Bud Light drew relentless criticism in April for a small branded partnership it had with transgender influencer Dylan Mulvaney. In a video posted to Instagram on April 1, Mulvaney said that the beer brand had sent her a can with her face on it to commemorate 365 days of her living as a woman.
Mulvaney’s partnership with Bud Light drew condemnation from several conservative figures, including Texas Rep. Dan Crenshaw. Many issued calls for a boycott of the beer and there has been overt scrutiny of an increasing number of companies over their pro-LGBTQ+ marketing initiatives.
However, Brooks bucked the trend with the recent announcement that he will not be banning the beer from his bar, Friends In Low Places Bar & Honky Tonk, when it opens this summer in Nashville’s popular South Broadway District.
“I know this sounds corny, I want it to be the Chick-fil-A of honky-tonks,” he told Billboard last Wednesday. “I want it to be a place you feel safe in, I want it to be a place where you feel like there are manners and people like one another.”
Alluding to the Bud Light backlash, the musician added: “And yes, we’re going to serve every brand of beer. We just are. It’s not our decision to make. Our thing is this, if you [are let] into this house, love one another. If you’re an a**hole, there are plenty of other places on lower Broadway.”
While a faction of MAGA Republicans have vowed to throw out Brooks’ music over his willingness to stock Bud Light, country star Rich—who has stated that he won’t be stocking the beer at his own bar in the city—offered a measured response.
Speaking with Fox News from his Redneck Riviera bar, the Big & Rich musician said: “Garth Brooks has always been the guy that that said, ‘everybody come to my show.’ It’s something that we love about Garth. You know, he makes his music for everybody. And that really is what music is about. You’re making your music for everybody. Beer’s for everybody, too.”
“If Garth is serving Bud Light in his bar, that’s fine. Garth can do that,” he continued. Garth might find out not many people are going to order it. And at the end of the day, you have to put things in your establishment that people are going to purchase if you’re going to run a successful business. So, he might find that out.”
Rich went on to speculate that Brooks’ gesture could be inspired by a desire to bridge the deepening division in the country.
“I think he probably sees the pain and division that’s going on in the country and wants to try to help that,” Rich said. “If I know Garth at all, and I know him a little, that’s probably the impetus behind a statement like that. So, good for him. I wish him the best.”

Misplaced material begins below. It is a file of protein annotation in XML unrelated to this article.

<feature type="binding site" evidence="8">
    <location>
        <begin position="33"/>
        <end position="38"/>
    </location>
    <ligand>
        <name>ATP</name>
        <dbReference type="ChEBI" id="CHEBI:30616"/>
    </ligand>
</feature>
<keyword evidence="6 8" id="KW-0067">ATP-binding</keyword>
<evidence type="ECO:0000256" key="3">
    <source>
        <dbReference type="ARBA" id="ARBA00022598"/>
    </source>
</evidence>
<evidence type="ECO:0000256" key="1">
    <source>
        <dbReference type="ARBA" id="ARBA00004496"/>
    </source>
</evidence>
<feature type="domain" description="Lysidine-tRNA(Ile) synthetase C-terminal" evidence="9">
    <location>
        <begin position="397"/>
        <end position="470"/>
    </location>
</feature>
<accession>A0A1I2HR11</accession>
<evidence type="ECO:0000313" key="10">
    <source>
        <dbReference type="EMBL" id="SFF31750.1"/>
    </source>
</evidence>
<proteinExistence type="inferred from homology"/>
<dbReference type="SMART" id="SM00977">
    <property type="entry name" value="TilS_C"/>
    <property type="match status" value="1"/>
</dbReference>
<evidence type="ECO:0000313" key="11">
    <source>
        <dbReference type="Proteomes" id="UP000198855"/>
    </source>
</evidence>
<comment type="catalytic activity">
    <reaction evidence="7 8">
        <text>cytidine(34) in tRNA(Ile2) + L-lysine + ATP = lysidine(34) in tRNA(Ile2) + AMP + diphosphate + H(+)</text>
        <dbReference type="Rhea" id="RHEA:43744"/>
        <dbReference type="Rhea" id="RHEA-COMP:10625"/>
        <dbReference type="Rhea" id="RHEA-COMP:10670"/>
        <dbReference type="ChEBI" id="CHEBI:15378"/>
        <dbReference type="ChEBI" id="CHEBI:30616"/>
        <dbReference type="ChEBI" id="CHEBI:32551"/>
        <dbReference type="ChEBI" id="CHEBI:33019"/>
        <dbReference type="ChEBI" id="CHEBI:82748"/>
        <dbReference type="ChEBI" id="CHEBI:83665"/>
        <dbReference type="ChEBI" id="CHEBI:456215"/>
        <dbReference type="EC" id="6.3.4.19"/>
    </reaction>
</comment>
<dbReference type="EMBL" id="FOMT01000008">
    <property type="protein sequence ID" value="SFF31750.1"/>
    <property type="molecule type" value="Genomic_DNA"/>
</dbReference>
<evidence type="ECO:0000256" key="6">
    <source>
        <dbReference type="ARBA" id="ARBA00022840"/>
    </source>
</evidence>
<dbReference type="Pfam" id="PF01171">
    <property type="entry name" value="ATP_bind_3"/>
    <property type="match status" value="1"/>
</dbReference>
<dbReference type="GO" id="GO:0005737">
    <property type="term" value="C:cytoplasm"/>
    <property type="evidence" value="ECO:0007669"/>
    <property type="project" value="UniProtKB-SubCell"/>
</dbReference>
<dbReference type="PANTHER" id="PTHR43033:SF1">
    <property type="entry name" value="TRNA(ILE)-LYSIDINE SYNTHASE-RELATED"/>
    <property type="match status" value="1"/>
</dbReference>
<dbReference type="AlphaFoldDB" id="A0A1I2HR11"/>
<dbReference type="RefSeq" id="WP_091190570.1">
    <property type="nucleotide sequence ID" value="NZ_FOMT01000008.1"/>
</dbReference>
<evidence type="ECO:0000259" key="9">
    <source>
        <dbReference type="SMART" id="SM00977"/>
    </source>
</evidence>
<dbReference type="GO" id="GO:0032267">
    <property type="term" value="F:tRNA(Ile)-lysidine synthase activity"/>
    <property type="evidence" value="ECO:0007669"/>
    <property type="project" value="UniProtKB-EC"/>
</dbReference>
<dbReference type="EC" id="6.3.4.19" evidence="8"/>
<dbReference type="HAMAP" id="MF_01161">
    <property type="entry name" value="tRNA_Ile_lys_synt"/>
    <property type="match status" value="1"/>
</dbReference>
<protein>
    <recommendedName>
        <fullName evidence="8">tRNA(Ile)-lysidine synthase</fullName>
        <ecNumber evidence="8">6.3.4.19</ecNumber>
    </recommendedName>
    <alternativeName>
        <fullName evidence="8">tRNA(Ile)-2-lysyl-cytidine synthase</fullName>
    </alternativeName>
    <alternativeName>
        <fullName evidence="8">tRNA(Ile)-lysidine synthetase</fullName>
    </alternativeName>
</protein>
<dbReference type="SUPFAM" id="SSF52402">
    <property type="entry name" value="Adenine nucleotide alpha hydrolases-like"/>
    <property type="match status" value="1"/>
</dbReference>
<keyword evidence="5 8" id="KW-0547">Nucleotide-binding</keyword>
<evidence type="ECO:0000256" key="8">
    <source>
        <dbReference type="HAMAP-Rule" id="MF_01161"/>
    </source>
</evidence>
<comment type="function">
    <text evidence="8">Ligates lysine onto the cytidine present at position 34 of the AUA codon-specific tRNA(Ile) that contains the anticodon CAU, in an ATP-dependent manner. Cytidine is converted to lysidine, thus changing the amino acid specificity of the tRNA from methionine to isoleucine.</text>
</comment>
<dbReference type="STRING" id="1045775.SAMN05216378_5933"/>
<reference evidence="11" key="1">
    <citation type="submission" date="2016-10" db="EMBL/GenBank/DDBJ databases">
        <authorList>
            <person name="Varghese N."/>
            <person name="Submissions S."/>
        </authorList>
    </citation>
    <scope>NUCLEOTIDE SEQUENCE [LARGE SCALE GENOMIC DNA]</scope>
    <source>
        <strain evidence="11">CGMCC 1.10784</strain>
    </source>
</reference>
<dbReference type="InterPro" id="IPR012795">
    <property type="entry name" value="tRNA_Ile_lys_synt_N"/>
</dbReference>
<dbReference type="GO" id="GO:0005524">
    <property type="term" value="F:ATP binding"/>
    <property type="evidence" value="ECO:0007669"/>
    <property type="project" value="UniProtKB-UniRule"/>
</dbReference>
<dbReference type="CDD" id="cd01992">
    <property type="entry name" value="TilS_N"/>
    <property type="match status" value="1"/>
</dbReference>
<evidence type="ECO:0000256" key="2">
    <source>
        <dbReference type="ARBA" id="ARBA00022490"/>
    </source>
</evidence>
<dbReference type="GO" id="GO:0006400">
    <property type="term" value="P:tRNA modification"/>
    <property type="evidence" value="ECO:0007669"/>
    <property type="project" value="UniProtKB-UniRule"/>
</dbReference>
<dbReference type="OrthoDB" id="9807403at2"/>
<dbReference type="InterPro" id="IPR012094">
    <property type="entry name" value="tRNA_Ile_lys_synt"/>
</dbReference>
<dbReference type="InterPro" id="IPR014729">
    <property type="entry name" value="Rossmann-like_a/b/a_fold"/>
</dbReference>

Rich expressed similar sentiments to Brooks’ bar plans over the weekend, when he wished the star well with his business venture.
“Everyone has the right to market their business however they see fit, and Garth is regarded as one of the greatest marketers of all time in country music,” he wrote. “I’m sure his new place is beautiful, and I wish him well!”
In a pre-edited version of the same tweet, Rich also wrote that the “customer is King at the end of the day and trust me, they WILL let you know right out of the gate. If they wanna chug some Bud Light at Garth’s bar? Then they will! If they don’t? They won’t! It ain’t complicated.”
Rich shared his reasons for ditching Bud Light from his bar’s menu during an appearance on the now-defunct Fox News show Tucker Carlson Tonight back in April.
“The customers decide. Customers are king,” Rich said at the time. “I own a bar in downtown Nashville. Our number one selling beer up until a few days ago was what? Bud Light.
“We got cases and cases and cases of it sitting back there. But in the past several days you’re hard-pressed to find anyone ordering one. So as a business owner, I go, hey if you aren’t ordering it, we got to put something else in here. At the end of the day, that’s capitalism. That’s how it works.”
In recent months, the number of large U.S. brands being targeted with boycott calls has grown dramatically, as a host of different companies unveil products supporting Pride Month, which takes place every June. Companies supporting the LGBTQ+ community outside of Pride Month have also faced backlash from conservatives.
Brands including Target, Nike, Adidas and Barstool Sports have faced a furor for LGBTQ-inclusive marketing at a time when anti-transgender sentiment appears to be growing in the United States, with bills targeting transgender people sweeping through Republican state legislatures.
Published: 2023-06-12 12:17:27